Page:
Many people develop a stiff neck for no apparent reason. They may have slept in the wrong position or climbed a ladder to clean their gutters. Others suffer from chronic neck problems, such as osteoarthritis of the cervical spine (neck arthritis), herniated disks, or stenosis of the spinal canal. These conditions can cause pain and discomfort, but they are not always serious.

If a person experiences neck pain, especially if they have difficulty moving their head to one side, it is a sign that something is wrong. Neck pain can be a warning sign of nerve damage, which may occur from a pinched nerve in a muscle spasm or when a slipped disk compresses the spinal cord. Infections in the neck can also cause pain and stiffness. They can be caused by viruses, bacteria, or fungus.

A healthcare provider will usually diagnose a stiff neck with a medical history and physical exam. They will determine if the neck is painful and how long it has been painful, as well as how much movement of the neck can be done. They will also ask about any red flag symptoms, such as a fever, loss of bowel or bladder control, or headache. They will recommend treatments, which might include over-the-counter ibuprofen or acetaminophen and applying ice and heat. A physical therapist might provide a program of neck exercises and stretches.

Herniated Discs

Your neck is made up of a series of vertebrae, and in between each of these bones are discs. These discs are filled with a jelly-like substance and act as cushions for the spine. When a herniated disc occurs, it can press against nerves and spinal cord in the neck, causing pain, numbness and weakness. Neck pain from a herniated disc may be sharp and intense and usually occurs on one side of the body.

Stiff necks can often be caused by minor muscle strain or injury or by sleeping in an odd position. They can usually be relieved by doing some simple stretches, applying hot and cold compresses or taking over the counter pain medications such as ibuprofen or acetaminophen. Changing some of your daily routines and habits can also help to prevent neck stiffness. For example, try not to slouch while sitting or driving. It is also important to sleep with a pillow that supports your head and neck.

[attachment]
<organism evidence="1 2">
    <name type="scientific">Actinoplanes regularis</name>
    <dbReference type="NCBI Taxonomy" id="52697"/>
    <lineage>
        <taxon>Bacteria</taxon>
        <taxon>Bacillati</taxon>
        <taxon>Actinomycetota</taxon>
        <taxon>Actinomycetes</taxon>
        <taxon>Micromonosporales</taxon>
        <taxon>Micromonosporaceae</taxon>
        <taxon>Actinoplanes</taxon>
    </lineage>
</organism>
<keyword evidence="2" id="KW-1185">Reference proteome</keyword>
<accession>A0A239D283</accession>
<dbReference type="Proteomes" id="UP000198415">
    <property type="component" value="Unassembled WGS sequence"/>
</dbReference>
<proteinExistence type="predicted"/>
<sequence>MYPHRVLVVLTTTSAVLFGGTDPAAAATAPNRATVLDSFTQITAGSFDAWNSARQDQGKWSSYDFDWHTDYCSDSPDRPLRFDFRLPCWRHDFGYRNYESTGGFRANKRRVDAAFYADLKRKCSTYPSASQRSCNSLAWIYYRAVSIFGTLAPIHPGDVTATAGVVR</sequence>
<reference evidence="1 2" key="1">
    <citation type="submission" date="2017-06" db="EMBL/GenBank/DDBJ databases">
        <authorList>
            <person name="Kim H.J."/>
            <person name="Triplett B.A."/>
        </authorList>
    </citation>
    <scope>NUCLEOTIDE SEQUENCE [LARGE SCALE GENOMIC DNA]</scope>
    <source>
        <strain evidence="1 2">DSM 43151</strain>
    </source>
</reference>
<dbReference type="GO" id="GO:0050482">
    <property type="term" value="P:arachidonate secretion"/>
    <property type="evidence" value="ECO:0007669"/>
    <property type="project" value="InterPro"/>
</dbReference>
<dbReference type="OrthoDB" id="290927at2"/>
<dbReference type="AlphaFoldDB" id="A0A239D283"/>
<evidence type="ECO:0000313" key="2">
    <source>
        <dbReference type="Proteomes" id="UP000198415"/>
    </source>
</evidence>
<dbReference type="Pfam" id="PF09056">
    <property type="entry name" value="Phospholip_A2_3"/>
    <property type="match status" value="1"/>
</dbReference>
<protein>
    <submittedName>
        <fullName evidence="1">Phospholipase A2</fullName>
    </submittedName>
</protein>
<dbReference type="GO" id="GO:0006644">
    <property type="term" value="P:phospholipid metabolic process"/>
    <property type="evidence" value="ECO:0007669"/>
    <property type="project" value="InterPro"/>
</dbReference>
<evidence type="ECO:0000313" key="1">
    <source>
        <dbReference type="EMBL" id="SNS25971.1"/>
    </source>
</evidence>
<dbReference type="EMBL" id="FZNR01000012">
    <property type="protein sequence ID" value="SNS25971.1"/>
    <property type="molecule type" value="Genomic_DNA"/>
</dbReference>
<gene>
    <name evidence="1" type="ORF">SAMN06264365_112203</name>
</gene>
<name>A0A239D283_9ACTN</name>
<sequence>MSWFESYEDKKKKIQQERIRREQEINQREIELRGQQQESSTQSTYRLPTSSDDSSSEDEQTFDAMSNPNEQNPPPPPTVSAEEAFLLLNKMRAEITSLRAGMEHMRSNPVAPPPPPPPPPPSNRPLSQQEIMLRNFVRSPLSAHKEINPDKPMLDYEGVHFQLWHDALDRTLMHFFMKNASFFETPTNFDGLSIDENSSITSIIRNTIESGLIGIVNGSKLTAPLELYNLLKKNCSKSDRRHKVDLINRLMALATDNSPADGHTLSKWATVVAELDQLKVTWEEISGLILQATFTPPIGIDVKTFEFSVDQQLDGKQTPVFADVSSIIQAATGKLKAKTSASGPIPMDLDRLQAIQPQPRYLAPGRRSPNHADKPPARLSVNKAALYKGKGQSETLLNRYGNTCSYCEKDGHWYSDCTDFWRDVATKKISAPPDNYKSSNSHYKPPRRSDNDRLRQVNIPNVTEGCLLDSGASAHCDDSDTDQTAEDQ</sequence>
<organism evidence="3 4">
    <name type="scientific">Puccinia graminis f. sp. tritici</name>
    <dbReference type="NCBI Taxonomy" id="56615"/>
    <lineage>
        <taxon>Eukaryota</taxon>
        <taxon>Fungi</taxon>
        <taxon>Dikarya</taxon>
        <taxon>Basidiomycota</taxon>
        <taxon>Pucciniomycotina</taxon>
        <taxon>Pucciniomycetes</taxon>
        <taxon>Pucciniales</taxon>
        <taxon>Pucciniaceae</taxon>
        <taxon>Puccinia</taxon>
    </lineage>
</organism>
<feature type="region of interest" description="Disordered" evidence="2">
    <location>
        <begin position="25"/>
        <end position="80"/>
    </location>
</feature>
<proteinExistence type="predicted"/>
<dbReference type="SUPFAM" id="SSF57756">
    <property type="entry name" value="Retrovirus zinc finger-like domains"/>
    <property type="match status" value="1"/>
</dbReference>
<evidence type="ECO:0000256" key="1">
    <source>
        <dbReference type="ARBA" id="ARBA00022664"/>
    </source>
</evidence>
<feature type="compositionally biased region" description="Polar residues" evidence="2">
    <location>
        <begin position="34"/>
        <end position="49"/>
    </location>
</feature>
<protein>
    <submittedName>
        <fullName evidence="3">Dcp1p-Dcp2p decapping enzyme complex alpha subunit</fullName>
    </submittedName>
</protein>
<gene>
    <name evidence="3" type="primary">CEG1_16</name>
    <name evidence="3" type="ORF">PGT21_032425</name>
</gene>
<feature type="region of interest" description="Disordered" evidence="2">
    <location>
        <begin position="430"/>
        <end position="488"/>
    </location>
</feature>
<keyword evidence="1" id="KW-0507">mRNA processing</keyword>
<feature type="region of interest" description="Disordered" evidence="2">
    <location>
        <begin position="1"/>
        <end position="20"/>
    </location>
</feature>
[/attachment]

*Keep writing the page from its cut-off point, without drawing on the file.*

When a stiff neck is serious or if it is accompanied by other symptoms, it is best to consult to A Pinch Of Prevention. They will evaluate your condition and determine if any serious cause of your neck pain is present. They will then take a full history and do a physical exam to check for neck injuries, diseases and illnesses that could be contributing to your neck pain.

Spinal Stenosis

In most cases, neck stiffness results from overuse or an injury, and people can relieve it with stretching, hot and cold treatments, massage and over-the-counter pain medications. Stiffness that lasts more than a few days or is accompanied by weakness or numbness is a sign of a serious problem and requires medical attention.

Your neck is a complex system of bones (vertebrae), discs, ligaments and muscles that support your head and allow it to move in several directions. Any abnormalities or injuries can cause pain or stiffness in your neck. The most common causes of neck pain include:

Whiplash injury. This occurs when your neck is suddenly jerked back and forth, such as in a rear-end car accident. This can damage the muscles, ligaments and nerves in your neck.

Spinal stenosis. This condition occurs when the spinal canal narrows, which can pinch the spinal cord or the nerves that exit through the vertebrae in your neck. This can lead to numbness or weakness in your arms, legs or torso.

A doctor will examine your neck and may order X-rays or an MRI to rule out these or other possible problems. Be sure to tell your doctor about any recent illnesses, accidents or injuries that may be related to your neck pain. This information can help your doctor diagnose the problem and recommend the best treatment.